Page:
Seizures, hyperthermia and serotonin syndrome following use of designer drug 2C-I (“Smiles”)
February 28, 2013, 3:41 pm
Recurrent Seizures and Serotonin Syndrome Following “2C-I” Ingestion. Bosak A et al. J Med Toxicol 2013 Feb 2 [Epub ahead of print]
This is a very interesting case report, somewhat vitiated by the fact that other undetected drugs may have contributed to the patient’s signs and symptoms.
A 19-year-old male with no medical history snorted a substance called “Liquid Acid” at a rave party. Shortly thereafter he developed a tonic-clonic seizure, with EMS-documented vital signs of heart rate 143 bpm. At the emergency department he had a blood pressure of 230/104 mmHg and a temperature of 39.4oC (102.9oF). He had additional seizures and was intubated. Exam revealed spontaneous clonus and rigidity of both legs. Toxic manifestations did not resolve completely until the 4th or 5th hospital day. On testing by liquid chromatography/mass spectroscopy, the urine was found to contain 2C-I.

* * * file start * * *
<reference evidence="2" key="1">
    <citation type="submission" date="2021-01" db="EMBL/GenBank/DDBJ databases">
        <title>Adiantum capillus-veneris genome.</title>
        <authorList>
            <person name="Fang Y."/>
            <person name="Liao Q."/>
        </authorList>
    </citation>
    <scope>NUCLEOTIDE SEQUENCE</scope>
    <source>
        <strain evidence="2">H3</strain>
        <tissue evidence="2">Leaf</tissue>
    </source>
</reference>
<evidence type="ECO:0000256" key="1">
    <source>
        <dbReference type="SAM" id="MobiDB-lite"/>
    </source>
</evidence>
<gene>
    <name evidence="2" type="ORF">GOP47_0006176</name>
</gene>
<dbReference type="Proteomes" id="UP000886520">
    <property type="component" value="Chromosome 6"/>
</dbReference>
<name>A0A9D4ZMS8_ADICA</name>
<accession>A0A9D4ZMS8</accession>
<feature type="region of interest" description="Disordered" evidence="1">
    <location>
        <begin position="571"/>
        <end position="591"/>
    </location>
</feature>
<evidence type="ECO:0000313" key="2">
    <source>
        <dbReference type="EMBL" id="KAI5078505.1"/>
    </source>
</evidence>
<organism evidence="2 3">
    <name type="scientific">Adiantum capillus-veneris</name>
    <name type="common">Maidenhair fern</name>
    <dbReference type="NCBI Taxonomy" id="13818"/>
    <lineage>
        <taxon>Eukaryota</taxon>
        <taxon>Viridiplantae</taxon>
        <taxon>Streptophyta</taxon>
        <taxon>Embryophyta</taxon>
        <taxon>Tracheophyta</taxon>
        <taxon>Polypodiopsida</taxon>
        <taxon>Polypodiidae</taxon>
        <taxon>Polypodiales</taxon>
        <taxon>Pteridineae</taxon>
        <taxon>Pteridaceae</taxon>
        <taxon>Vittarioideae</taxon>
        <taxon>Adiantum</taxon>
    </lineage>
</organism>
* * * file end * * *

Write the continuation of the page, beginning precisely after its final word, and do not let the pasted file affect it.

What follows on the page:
The authors note that on the basis of altered mental status, autonomic instability, clonus and rigidity, the patient met both the Hunter and Sternbach criteria for serotonin syndrome.
2C-I (“Smiles”) is a phenethylamine that is a serotonin agonist (hence its hallucinogenic properties) that also inhibits reuptake of serotonin, norepinephrine and dopamine. In addition, along with other 2C drugs, it is an α-1 agonist. Major toxicities are neuropsychiatric (agitation, hallucinations, seizures) and cardiovascular (hypertension, tachycardia). As with all sympathomimetic hallucinogens, 2C-I can also cause life-threatening hyperthermia.
The authors properly point out that another phenethylamine — 25I-NBOMe — is commonly called “liquid acid” or “liquid LSD” and was not screened for. In previous reports, 25I-NBIMe has been associated with seizures and death.